Parenting coordinators are appointed by the Court to work with parents in dissolution or paternity cases to manage the co-parenting decision-making process and work to resolve disputes between the parents. Parenting coordinators are neutral third parties who must maintain independence, objectivity, and impartiality. The parenting coordinator’s role will vary depending on the unique needs of the individual family. Parenting coordinators can help reduce litigation between co-parents in high conflict cases, or “crisis-oriented” families where agreements have been difficult to reach.
When parents are unable to make decisions on routine issues involving their children, or are unable to make simple decisions together, the Court may appoint a parenting coordinator to assist those parents in resolving their disputes. This benefits not only the Court, but works to reduce stress between the parents and reduce the impact such stress has on the children.
Parenting Coordinators have been available in Indiana for a number of years but have historically had no formal regulation in the Indiana Parenting Time Guidelines. Effective January 1, 2017, however, the Indiana Supreme Court amended the Indiana Parenting Time Guidelines to include Section V, “Parenting Coordination.” The Indiana Parenting Time Guidelines therefore now provide uniform guidance on how parenting coordinators should be appointed by the Court and what the responsibilities of the parenting coordinator are.
Pursuant to the Guidelines, the role of the parenting coordinator includes assessing the family’s history of litigation; educating the parents as to the impact their behavior has on the child; facilitating conflict management between the parents; and assisting the parents in the development of parenting plans and alternative resolutions to their disputes. The objective is to give parents tools to help them move towards a lower-conflict decision-making process for the benefit of themselves and their children.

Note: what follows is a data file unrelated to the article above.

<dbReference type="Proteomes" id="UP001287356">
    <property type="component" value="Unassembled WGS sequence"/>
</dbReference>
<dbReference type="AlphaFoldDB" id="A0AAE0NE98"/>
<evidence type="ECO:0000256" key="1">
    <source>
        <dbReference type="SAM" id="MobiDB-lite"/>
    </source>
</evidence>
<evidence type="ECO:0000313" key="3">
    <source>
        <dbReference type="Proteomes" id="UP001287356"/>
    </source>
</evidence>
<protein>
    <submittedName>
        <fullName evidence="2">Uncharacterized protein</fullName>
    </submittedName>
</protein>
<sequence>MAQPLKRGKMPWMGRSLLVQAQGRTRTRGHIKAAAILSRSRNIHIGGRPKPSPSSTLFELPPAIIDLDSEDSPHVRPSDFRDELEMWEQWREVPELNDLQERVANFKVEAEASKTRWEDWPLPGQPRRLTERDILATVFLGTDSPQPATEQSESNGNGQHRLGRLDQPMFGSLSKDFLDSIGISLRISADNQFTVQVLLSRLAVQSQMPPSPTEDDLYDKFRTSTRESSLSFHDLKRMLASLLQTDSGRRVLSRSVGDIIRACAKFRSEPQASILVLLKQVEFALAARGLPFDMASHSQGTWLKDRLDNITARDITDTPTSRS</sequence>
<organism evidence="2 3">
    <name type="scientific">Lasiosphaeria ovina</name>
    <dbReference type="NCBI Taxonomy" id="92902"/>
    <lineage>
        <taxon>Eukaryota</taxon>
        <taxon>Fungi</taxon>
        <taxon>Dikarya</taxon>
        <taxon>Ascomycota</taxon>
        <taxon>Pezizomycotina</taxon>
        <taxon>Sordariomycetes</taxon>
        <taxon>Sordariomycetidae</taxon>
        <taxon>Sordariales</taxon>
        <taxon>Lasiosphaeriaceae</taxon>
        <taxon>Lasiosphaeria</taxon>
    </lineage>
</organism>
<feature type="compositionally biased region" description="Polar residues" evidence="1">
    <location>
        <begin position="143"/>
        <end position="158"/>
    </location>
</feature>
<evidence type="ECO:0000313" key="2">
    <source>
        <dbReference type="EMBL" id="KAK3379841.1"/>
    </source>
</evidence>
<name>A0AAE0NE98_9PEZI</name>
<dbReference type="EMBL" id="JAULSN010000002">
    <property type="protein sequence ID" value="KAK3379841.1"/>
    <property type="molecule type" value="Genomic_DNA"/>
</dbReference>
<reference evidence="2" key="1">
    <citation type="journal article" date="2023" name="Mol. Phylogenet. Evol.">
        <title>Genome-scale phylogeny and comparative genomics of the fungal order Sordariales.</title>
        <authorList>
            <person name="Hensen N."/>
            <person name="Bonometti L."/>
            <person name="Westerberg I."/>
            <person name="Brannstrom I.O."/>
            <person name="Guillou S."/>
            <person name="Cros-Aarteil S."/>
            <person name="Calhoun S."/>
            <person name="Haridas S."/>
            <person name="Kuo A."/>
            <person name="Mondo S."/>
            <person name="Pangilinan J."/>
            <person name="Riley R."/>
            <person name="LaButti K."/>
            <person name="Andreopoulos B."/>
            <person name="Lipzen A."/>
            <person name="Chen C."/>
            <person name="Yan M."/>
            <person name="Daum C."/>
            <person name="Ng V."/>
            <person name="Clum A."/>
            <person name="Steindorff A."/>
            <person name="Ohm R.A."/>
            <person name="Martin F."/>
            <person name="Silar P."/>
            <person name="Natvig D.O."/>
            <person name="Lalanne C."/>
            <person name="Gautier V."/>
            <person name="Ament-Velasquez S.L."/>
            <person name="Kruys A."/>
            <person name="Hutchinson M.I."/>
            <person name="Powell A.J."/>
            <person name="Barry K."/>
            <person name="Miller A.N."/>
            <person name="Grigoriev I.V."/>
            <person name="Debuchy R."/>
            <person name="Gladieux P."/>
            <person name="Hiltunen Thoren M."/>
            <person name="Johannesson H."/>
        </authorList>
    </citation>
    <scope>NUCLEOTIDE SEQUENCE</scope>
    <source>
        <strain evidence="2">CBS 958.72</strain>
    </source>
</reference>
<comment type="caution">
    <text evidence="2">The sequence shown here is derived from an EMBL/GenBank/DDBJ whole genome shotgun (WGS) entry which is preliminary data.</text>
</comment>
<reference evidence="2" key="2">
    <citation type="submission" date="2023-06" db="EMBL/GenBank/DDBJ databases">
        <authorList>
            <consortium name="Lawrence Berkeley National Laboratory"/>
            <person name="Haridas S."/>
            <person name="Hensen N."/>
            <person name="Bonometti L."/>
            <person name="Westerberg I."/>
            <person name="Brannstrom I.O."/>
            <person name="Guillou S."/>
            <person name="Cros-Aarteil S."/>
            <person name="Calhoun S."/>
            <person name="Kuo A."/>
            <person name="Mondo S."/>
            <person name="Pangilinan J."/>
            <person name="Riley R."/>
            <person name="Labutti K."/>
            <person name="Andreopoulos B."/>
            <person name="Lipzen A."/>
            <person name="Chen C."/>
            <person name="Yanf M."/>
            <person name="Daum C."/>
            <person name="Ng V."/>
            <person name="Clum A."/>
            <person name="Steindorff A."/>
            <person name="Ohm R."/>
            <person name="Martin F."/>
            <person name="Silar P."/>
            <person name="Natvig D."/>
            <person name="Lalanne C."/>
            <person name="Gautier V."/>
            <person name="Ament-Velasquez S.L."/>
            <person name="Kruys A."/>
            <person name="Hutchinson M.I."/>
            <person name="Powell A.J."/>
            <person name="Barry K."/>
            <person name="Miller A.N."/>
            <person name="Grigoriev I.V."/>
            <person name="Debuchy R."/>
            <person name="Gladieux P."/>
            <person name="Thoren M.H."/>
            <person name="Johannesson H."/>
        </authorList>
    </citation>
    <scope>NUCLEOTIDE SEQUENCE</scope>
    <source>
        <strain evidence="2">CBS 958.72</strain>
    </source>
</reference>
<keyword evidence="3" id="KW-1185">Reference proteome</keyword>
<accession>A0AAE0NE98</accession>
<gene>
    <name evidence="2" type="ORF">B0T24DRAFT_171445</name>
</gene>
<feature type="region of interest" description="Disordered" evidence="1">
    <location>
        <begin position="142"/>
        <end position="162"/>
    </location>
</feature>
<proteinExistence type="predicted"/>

Once appointed, the parenting coordinator may review documents, speak to the parents, the Court, and if necessary, the children, and seek any records he or she believes is necessary to the parenting coordination process. The parenting coordinator may be an attorney that practices family law. However, the parenting coordinator does not act as an attorney for the parents and does not offer legal advice to the parents. The parenting coordinator will work with the parents to either obtain agreements on the issues presented to the parenting coordinator, which will be submitted to the Court for approval, or will issue recommendations to the Court for approval if the parents are unable to agree on an issue.
The attorneys at Slotegraaf Niehoff analyze our family law cases to determine whether the client will benefit from outside sources, such as parenting coordination. If you have questions about whether a parenting coordinator may be helpful for you, contact the attorneys at Slotegraaf Niehoff, P.C.